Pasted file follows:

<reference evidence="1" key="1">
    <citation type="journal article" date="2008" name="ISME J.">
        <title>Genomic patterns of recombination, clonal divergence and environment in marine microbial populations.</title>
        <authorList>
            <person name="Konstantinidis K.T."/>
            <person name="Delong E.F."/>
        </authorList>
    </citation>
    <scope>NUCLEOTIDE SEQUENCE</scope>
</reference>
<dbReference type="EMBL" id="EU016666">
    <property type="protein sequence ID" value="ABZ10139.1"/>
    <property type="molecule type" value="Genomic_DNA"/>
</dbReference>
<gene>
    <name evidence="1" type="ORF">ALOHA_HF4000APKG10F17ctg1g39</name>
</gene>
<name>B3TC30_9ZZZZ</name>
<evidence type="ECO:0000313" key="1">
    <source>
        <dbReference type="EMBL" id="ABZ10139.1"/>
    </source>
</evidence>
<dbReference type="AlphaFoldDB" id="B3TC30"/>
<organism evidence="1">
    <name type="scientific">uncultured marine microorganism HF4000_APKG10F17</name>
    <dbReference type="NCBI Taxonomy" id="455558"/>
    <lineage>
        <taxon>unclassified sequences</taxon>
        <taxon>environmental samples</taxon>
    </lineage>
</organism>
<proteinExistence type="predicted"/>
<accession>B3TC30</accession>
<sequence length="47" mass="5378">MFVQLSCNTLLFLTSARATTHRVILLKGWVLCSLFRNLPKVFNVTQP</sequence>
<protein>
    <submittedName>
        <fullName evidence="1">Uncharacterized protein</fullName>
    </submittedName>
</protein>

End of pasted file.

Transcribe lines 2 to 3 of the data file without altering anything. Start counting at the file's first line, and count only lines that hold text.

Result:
    <citation type="journal article" date="2008" name="ISME J.">
        <title>Genomic patterns of recombination, clonal divergence and environment in marine microbial populations.</title>